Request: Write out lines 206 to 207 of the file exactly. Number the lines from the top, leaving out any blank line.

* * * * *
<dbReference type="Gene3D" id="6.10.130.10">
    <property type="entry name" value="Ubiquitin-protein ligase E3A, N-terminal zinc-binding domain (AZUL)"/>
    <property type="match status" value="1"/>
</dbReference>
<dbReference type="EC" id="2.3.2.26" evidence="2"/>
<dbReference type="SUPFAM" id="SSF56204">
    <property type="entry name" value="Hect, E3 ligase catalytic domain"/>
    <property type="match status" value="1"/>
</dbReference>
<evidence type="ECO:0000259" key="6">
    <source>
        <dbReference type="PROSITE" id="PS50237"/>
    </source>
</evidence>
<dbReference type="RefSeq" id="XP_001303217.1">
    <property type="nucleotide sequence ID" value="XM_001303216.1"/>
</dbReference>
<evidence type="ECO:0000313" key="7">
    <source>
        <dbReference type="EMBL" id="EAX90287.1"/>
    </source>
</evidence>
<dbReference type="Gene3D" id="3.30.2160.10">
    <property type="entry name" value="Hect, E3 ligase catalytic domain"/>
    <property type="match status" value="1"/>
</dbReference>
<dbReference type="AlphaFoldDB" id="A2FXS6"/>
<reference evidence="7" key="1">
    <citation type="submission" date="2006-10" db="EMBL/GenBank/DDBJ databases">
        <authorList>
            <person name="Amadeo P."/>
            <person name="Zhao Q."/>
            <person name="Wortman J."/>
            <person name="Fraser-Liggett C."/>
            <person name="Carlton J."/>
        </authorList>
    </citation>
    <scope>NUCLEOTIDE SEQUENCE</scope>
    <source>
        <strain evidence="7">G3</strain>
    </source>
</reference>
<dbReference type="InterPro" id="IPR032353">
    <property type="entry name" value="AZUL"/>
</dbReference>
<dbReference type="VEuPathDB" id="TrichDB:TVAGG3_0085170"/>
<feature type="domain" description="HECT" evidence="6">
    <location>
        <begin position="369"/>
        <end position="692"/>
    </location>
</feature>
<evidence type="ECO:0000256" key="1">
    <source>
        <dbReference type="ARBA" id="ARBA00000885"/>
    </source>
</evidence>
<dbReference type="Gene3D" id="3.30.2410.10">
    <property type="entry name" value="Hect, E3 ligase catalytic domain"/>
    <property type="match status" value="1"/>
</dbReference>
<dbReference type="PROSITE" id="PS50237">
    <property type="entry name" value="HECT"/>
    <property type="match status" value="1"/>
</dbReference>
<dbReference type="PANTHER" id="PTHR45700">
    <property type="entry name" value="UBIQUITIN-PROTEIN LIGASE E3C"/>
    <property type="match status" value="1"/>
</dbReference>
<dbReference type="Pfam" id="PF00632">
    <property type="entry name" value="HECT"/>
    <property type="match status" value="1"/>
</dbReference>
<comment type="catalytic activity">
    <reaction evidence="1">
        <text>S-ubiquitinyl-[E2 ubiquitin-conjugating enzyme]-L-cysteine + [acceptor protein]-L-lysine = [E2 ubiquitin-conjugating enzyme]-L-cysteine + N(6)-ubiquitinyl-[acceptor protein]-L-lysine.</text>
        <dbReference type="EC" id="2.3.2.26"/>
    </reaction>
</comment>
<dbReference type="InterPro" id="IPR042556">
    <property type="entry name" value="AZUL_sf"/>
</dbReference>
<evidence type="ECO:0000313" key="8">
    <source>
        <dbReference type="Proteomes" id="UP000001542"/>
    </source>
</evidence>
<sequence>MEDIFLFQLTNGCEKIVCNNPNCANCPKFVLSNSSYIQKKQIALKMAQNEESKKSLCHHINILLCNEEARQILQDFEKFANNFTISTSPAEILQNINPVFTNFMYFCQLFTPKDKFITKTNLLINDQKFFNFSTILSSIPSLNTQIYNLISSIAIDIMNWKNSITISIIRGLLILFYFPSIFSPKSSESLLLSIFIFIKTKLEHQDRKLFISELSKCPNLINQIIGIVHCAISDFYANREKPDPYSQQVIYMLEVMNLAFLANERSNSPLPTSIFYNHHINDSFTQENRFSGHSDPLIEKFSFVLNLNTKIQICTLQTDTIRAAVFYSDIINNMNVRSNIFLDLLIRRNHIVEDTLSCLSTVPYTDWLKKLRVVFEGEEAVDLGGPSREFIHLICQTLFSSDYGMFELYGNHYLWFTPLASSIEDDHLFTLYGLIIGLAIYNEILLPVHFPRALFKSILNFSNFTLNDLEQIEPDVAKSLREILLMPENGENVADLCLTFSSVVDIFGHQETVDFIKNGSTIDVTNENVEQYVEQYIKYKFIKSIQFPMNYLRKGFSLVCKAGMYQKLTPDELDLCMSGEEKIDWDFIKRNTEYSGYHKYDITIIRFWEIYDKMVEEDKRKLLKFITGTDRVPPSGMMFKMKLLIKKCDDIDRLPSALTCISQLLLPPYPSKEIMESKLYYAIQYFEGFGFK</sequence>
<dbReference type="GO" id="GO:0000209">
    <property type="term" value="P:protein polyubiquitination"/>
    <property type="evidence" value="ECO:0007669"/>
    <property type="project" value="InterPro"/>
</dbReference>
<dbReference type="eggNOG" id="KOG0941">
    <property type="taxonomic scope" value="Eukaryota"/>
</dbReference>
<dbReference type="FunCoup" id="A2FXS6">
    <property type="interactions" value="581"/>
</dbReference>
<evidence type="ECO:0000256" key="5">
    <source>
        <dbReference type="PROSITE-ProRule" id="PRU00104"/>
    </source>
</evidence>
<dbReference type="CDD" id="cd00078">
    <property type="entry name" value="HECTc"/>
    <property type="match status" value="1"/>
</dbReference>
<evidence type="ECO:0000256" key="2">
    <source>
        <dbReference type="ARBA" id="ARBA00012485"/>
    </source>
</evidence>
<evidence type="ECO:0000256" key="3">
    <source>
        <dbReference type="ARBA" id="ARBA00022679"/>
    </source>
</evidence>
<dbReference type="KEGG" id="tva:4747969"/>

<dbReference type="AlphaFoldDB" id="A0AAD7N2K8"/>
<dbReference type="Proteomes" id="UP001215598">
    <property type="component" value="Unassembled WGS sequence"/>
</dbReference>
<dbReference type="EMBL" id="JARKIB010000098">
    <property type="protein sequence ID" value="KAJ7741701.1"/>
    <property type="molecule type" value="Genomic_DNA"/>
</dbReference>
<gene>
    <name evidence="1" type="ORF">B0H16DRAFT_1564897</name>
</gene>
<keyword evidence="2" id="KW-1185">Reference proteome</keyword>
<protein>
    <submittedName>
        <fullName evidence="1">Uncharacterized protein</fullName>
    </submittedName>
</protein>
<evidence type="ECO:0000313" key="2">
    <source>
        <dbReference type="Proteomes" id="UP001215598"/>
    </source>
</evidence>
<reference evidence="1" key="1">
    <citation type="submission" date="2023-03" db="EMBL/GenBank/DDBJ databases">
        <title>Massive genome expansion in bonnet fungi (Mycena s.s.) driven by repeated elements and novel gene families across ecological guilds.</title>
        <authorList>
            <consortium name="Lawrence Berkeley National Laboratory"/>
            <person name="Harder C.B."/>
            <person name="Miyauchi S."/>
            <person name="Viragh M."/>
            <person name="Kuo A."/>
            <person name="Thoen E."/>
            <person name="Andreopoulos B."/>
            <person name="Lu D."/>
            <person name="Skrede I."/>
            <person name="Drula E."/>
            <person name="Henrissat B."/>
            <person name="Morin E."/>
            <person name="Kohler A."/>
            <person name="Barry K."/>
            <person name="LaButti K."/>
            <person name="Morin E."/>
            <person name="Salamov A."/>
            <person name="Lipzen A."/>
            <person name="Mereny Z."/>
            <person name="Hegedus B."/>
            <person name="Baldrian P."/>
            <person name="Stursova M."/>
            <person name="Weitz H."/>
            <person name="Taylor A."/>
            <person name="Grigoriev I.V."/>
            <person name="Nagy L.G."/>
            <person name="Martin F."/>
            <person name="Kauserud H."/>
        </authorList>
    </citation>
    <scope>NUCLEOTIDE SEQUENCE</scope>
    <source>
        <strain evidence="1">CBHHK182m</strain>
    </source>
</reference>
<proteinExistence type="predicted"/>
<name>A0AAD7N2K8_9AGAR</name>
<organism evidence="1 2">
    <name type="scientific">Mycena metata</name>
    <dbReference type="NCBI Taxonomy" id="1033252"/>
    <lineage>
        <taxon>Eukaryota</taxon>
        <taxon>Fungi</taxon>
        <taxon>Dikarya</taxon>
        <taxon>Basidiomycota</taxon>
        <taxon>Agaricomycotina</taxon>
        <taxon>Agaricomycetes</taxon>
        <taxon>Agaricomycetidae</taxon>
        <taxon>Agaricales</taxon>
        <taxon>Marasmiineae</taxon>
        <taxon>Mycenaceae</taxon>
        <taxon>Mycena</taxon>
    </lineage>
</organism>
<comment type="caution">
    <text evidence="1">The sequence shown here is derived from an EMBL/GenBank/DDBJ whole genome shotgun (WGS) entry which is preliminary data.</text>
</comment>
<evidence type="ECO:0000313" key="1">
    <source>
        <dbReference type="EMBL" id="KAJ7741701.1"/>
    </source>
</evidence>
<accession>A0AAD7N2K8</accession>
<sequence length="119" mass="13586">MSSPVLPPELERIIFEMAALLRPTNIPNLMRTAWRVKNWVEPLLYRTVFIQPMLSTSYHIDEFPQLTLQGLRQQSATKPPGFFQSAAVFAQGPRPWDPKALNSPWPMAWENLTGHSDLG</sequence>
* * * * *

    </source>
</evidence>